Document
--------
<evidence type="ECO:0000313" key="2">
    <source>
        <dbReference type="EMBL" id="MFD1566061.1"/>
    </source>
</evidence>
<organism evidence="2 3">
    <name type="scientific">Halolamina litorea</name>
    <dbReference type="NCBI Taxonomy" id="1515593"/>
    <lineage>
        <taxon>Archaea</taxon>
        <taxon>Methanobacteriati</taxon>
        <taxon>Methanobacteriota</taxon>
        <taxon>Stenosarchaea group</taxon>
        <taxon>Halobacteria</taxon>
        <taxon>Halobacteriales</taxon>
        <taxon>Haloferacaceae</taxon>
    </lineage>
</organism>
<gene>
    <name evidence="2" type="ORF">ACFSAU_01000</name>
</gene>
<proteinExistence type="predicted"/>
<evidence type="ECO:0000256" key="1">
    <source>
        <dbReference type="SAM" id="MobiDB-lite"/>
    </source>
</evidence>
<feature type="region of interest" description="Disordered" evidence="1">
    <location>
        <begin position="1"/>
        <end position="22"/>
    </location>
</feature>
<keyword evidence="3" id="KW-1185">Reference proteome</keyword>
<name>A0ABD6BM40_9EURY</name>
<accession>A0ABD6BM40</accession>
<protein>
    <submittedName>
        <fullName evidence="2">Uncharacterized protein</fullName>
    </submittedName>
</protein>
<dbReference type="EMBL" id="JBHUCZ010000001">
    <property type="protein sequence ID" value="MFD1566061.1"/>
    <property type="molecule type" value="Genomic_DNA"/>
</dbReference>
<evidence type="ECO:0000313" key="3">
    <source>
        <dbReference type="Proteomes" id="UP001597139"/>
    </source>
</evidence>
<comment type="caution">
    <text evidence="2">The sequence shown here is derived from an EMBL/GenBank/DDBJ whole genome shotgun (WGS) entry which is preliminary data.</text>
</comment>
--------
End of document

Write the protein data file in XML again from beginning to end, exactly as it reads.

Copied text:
<evidence type="ECO:0000313" key="2">
    <source>
        <dbReference type="EMBL" id="MFD1566061.1"/>
    </source>
</evidence>
<organism evidence="2 3">
    <name type="scientific">Halolamina litorea</name>
    <dbReference type="NCBI Taxonomy" id="1515593"/>
    <lineage>
        <taxon>Archaea</taxon>
        <taxon>Methanobacteriati</taxon>
        <taxon>Methanobacteriota</taxon>
        <taxon>Stenosarchaea group</taxon>
        <taxon>Halobacteria</taxon>
        <taxon>Halobacteriales</taxon>
        <taxon>Haloferacaceae</taxon>
    </lineage>
</organism>
<gene>
    <name evidence="2" type="ORF">ACFSAU_01000</name>
</gene>
<proteinExistence type="predicted"/>
<evidence type="ECO:0000256" key="1">
    <source>
        <dbReference type="SAM" id="MobiDB-lite"/>
    </source>
</evidence>
<feature type="region of interest" description="Disordered" evidence="1">
    <location>
        <begin position="1"/>
        <end position="22"/>
    </location>
</feature>
<keyword evidence="3" id="KW-1185">Reference proteome</keyword>
<name>A0ABD6BM40_9EURY</name>
<accession>A0ABD6BM40</accession>
<protein>
    <submittedName>
        <fullName evidence="2">Uncharacterized protein</fullName>
    </submittedName>
</protein>
<dbReference type="EMBL" id="JBHUCZ010000001">
    <property type="protein sequence ID" value="MFD1566061.1"/>
    <property type="molecule type" value="Genomic_DNA"/>
</dbReference>
<evidence type="ECO:0000313" key="3">
    <source>
        <dbReference type="Proteomes" id="UP001597139"/>
    </source>
</evidence>
<comment type="caution">
    <text evidence="2">The sequence shown here is derived from an EMBL/GenBank/DDBJ whole genome shotgun (WGS) entry which is preliminary data.</text>
</comment>